About the album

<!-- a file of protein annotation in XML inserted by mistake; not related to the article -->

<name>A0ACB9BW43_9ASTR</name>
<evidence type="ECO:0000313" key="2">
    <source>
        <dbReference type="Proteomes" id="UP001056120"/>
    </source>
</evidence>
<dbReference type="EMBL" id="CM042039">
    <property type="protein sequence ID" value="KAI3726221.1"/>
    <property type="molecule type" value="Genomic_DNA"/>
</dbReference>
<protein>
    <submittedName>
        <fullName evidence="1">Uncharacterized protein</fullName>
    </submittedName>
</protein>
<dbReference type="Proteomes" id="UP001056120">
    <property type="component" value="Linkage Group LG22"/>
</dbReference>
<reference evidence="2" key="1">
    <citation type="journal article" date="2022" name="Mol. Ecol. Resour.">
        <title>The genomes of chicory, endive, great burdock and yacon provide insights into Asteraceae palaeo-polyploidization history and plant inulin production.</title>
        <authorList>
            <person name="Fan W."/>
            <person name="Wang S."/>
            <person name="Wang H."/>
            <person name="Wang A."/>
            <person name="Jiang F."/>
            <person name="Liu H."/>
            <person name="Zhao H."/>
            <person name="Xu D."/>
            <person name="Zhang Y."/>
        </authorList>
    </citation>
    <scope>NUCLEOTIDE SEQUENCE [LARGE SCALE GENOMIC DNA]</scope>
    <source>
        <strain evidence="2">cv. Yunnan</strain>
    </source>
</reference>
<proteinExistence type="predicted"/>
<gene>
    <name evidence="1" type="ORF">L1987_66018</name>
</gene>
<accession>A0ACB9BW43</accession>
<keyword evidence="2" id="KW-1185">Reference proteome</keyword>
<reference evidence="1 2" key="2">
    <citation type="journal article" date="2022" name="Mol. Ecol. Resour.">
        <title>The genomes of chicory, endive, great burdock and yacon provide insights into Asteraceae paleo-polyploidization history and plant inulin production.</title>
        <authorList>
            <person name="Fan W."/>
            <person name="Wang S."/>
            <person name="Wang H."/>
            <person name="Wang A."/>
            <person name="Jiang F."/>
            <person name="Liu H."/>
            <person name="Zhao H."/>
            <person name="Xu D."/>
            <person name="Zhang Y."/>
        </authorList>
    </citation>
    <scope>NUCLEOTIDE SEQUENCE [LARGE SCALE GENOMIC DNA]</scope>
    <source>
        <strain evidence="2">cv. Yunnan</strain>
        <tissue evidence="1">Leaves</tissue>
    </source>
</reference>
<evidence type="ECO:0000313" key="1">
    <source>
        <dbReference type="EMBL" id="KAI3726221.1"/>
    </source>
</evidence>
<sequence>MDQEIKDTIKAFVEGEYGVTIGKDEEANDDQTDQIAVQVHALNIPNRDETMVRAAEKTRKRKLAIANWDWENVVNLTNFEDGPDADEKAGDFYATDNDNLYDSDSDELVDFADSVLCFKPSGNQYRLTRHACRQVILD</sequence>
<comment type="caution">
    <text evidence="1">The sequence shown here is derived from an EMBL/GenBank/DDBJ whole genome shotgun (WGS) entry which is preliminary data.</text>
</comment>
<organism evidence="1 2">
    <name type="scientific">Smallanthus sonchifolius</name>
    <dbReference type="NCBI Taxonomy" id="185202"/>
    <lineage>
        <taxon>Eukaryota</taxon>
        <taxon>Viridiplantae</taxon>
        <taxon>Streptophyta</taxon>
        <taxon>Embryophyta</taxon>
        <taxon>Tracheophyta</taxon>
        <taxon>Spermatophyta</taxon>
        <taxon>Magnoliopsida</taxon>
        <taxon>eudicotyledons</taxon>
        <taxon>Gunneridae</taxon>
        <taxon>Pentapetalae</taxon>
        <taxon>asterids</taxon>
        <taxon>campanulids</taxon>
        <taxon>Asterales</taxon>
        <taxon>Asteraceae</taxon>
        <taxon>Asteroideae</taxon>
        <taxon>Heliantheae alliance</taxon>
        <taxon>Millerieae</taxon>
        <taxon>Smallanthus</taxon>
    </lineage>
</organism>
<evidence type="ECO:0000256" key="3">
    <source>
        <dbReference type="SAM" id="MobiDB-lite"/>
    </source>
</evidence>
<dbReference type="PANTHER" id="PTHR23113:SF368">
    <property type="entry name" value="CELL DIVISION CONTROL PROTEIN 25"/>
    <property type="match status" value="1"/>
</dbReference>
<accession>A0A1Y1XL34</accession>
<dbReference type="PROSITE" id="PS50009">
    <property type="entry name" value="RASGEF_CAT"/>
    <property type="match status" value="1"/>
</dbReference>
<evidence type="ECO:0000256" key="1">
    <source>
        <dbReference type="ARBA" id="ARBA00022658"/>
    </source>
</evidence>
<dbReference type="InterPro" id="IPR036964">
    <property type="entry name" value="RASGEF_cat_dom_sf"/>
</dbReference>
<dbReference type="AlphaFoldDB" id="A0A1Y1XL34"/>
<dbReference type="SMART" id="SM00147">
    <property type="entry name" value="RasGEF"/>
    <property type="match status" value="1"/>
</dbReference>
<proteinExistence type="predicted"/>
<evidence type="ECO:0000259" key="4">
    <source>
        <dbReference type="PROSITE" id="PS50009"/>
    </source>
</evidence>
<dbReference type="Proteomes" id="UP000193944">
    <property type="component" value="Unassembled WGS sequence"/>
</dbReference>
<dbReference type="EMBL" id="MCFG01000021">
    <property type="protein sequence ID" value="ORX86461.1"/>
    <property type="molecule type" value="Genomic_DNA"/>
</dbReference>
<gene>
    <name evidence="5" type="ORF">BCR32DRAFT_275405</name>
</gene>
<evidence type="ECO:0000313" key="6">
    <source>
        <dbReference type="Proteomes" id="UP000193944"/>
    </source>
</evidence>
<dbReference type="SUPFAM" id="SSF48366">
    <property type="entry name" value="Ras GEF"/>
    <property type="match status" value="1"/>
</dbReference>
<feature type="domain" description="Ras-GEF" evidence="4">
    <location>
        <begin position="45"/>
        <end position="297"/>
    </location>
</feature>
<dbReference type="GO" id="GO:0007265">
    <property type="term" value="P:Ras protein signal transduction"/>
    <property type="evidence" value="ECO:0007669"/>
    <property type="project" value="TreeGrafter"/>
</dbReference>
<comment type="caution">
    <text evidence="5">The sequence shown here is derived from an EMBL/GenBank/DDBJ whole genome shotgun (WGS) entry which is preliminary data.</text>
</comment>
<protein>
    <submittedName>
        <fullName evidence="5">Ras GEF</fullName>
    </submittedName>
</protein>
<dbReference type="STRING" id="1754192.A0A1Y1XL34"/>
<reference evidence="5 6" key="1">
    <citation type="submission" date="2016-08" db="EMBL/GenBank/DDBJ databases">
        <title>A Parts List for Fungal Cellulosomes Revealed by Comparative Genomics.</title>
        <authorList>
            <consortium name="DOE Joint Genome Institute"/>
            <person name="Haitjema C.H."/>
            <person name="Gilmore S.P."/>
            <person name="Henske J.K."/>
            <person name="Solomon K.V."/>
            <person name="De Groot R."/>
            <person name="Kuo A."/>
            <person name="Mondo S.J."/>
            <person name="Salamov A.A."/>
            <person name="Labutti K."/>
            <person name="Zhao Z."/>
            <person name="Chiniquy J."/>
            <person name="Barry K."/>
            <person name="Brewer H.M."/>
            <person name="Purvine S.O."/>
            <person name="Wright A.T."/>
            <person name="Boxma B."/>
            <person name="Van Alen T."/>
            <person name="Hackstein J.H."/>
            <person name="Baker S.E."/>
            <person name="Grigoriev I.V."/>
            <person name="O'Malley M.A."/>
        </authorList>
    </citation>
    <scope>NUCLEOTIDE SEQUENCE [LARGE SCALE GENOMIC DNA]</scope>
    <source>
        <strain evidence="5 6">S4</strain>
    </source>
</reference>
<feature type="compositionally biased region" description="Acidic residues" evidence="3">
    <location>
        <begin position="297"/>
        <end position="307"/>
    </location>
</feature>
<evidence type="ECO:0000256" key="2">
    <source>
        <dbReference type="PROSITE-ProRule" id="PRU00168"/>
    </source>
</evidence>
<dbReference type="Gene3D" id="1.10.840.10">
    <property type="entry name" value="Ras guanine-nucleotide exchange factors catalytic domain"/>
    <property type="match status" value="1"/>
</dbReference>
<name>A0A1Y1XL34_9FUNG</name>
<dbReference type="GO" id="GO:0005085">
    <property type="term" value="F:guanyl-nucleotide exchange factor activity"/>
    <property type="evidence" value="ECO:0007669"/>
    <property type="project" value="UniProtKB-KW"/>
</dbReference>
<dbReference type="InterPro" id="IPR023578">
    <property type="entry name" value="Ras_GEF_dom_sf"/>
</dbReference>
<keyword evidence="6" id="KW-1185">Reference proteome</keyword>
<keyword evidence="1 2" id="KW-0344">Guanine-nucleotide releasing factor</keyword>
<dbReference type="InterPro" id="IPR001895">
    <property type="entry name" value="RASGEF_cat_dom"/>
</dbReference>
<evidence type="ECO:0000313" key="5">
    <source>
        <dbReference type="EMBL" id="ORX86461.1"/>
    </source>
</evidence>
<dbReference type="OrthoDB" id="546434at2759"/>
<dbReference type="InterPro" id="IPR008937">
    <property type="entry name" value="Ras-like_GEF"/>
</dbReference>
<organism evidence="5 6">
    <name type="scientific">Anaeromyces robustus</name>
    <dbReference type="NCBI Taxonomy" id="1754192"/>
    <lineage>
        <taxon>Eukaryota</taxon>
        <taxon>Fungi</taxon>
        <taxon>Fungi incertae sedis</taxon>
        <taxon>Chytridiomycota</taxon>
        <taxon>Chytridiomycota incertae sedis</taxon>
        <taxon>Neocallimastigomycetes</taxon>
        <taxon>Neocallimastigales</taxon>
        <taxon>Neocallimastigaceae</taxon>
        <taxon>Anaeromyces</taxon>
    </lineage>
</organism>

They sit in front of a hut and enjoy a cup of coffee and the sun's rays. Why can't it always be that easy? The photo of Kazalpin in the booklet outlines an idyll that is seemingly totally ignored the renewed East-West conflict. A phenomenon bringing different peoples together, which apparently can only work in art and demonstrates the absurdity of the idiots of nation rulers with a few notes and a successful musical joint venture in a charming way. In the case of Kazalpin, they have already being doing this for five years despite all geopolitical shifts. For the second time, that Alpine ensemble of the Lucerne tenor and soprano saxophonist Albin Brun (who plays the diatonic accordion on two songs) tries to square a circle, i.e., to achieve the impossible, with Patricia Draeger (accordion, flute), Claudio Strebel (double bass) and Marco Käppeli (drums) as well as the Belarusian singing trio Akana (Irena Kotvitskaja, Rusia, Nadzeya Tschuhunova). In this particular case, this means to interweave Franco-Swiss jazz images with Belarusian folklore tunes. What sounds at first glance like a project with a seemingly incompatible mixture layer works beautifully in the real life of the musicians. While nobody had to compromise or disavow his origins on the debut album of Kazalpin "East Side Story" (DMCHR 71509) in 2011, curiosity and genuine artistic openness drives each Kazalpin band member far beyond his or her horizons on the current album "Śniežki – Snow". The collaboration has become much more interesting and differentiated, Albin Brun said. "We know each other so well now that we trust each other. These ancient Belarusian songs are an integral part of the band concept. Each of us wants to keep their primitive force, their core statement. We jazz musicians especially have no interest at all to destroy these traditional pieces with some wishy-washy arrangements." Indeed, what Kazalpin presents on the twelve songs of their new CD sounds like a successful experiment: the amalgam of two worlds. Strangely familiar, pleasantly consumable, rousing, but still different than comparable world-jazz-crossover productions in a quite natural way, maybe even a little strange and inaccessible. The bilingual song "Śniežki – Snow" is symbolic of this, which exposes the reckless symbiosis as a fortunate coincidence of destiny. "Irena, Rusia and Nadzeya sang this Belarusian a capella song called 'Śniežki' one day," Brun said. "When I found out that it translated as 'snow', I was quite taken aback. The reason was that I had composed a song independent of that which is also called 'Schnee' (trans: 'Snow'). Two perspectives on one and the same thing, not agreed about in advance. I thought to myself that it could result in a beautiful connection. And it really fits!" "Śniežki" and "Snow" are on the disc in addition to a number of traditional tunes and some original ones, whereby the differences between a revised folk song and a jazz tune can only be detected by analytical listening.